That twitchy, itchy feeling in your legs could come from several surprising culprits. Learn how to control this uncomfortable sensation that’s keeping you up at night.
This content was created by the National Sleep Foundation
Pregnancy can be full of joyful moments, but the sleep challenges expectant moms face in the third trimester are anything but pleasant. During the last few months before childbirth, nighttime disruptions can include frequent urination, kicking from the baby, and heartburn. But perhaps the most annoying, uncomfortable sensation comes from restless leg syndrome, an uncontrollable, twitchy feeling in the lower limbs that forces sufferers to get up and move (or else lie there in spasm). Restless leg syndrome affects plenty of expectant mothers as well: Up to 15 percent of pregnant women develop the condition in the third trimester. Although there is no hard and fast fix for restless leg syndrome, there are some ways you can lower your risk for it or ease the sensation if it occurs.
Check Your Diet
Some women who develop restless leg syndrome in pregnancy may have low levels of iron and/or folic acid. Iron insufficiency is believed to affect dopamine production, a brain chemical responsible for motor control. Ask your doctor whether taking an iron or folic acid supplement might help.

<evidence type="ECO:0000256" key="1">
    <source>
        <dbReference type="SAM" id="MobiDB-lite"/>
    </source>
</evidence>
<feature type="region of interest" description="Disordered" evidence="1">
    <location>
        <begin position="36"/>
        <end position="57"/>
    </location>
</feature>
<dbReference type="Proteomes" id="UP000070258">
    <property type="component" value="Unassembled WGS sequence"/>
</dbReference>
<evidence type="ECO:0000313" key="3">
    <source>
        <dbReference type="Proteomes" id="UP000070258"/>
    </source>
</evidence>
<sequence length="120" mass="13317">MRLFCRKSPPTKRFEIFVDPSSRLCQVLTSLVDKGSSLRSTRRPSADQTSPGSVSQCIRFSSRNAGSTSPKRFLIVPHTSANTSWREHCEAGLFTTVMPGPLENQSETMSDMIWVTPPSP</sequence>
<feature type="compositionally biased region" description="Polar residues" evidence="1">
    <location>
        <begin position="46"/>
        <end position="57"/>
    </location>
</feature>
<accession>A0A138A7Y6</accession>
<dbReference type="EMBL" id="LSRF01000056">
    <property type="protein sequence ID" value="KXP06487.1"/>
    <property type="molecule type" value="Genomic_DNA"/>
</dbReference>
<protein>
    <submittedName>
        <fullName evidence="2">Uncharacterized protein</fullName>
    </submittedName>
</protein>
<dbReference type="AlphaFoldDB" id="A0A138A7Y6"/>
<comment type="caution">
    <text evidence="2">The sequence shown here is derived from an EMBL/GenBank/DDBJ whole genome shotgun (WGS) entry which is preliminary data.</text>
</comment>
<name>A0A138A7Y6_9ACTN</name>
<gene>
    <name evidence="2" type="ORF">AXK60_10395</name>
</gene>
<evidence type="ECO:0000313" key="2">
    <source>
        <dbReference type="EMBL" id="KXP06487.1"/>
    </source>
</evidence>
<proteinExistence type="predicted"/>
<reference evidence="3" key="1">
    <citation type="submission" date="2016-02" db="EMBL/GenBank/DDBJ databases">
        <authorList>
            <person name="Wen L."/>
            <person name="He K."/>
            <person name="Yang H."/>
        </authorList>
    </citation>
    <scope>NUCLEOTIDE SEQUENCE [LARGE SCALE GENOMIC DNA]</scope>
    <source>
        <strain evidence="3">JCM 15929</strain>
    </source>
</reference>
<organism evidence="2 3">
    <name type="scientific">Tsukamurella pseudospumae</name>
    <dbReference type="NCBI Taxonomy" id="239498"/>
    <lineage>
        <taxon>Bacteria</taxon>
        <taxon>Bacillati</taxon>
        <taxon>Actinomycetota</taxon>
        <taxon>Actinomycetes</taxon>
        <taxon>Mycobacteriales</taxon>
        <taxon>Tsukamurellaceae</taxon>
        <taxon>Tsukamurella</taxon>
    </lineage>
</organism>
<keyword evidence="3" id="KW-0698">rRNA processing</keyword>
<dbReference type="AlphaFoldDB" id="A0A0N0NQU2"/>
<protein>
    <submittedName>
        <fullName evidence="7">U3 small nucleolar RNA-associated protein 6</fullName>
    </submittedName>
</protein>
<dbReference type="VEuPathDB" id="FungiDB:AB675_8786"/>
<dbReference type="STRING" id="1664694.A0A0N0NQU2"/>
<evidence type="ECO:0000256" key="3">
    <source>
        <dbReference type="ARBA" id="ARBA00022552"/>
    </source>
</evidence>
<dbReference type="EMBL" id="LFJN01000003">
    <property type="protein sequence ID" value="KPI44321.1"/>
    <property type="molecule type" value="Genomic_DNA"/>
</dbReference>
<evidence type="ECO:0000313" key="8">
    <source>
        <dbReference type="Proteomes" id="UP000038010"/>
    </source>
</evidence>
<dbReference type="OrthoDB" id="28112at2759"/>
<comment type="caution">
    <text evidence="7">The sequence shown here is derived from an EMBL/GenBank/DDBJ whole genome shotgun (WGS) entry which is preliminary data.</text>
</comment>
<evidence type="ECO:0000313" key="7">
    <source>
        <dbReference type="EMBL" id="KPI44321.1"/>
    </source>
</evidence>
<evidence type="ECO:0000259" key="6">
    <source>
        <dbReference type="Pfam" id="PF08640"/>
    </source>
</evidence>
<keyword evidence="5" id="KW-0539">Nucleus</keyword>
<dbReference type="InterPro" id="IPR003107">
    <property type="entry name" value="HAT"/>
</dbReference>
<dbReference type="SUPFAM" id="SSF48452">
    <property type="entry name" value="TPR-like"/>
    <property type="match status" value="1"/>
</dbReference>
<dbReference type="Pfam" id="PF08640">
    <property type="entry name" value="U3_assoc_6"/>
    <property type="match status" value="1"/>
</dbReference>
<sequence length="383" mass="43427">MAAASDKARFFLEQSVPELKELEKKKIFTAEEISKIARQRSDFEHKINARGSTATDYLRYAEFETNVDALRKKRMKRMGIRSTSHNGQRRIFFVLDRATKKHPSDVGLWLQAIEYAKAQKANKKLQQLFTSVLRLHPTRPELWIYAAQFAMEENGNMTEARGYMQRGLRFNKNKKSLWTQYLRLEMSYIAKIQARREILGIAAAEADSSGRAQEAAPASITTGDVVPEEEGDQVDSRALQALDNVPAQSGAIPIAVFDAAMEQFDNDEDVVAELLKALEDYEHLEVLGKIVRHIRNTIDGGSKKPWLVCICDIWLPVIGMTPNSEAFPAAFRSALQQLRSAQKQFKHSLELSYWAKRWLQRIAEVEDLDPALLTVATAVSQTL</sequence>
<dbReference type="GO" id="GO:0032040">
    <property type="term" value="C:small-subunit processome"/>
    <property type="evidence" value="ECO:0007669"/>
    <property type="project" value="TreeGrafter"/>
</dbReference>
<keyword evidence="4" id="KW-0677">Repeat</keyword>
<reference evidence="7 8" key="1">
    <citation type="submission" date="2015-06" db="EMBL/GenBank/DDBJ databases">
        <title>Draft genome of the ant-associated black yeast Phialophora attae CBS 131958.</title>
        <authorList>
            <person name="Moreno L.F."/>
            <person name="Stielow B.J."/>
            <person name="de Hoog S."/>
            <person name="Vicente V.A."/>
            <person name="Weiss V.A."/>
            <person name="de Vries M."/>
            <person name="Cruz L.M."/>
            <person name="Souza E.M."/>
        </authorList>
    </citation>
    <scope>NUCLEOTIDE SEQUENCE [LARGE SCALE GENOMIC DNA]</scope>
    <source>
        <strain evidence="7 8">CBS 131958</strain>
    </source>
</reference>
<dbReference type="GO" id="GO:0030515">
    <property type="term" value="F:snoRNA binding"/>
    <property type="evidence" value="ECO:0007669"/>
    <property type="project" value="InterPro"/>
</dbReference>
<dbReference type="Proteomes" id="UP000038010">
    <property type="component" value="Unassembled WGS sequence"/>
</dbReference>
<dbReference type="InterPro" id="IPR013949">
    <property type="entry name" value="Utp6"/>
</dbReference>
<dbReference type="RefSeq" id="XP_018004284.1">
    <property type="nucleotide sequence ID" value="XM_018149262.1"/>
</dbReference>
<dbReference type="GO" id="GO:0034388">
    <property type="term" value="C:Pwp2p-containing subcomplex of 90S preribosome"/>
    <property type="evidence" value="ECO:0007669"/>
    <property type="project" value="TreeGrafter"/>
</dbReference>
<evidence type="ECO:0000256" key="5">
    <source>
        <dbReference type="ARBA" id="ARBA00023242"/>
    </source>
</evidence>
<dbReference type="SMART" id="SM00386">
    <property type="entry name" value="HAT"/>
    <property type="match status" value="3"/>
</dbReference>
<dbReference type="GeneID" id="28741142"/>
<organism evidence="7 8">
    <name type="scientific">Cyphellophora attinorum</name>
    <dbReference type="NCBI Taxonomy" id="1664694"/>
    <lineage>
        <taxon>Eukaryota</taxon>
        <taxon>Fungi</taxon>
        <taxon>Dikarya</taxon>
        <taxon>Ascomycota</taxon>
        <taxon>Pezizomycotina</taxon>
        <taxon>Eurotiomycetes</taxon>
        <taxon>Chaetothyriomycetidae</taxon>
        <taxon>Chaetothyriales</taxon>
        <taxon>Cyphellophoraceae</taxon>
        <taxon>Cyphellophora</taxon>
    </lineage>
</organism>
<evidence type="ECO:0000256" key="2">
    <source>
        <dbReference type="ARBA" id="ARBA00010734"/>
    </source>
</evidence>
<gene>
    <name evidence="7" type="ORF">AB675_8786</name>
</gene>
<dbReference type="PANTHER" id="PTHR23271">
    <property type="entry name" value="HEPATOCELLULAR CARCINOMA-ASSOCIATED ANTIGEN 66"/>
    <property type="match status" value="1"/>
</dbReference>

Sleeping on your left side during pregnancy can help improve blood circulation for both you and your baby, which might help with cramping legs. This position has also been shown to enhance blood flow to your organs. If you are not normally a side sleeper, make it more comfortable by placing a pillow between your knees, behind your back, or under your belly to provide additional support.
Point and Flex
When leg spasms hit, gently point and flex your foot, which provides a subtle stretch for your legs. You can also try stretching your legs before you tuck in, which might help prevent a case of restless leg syndrome as you sleep.
Get Out of Bed
Still can’t find relief? Don’t try to force yourself to sleep through the sensation—it won’t work. Movement is often one of the easiest ways to relieve the uncomfortable feeling, so get up and find a calm, quiet activity that involves activating your leg muscles. You could slowly stroll the hallway, walk up and down stairs, organize a cabinet, or gently kick your legs in a warm bath.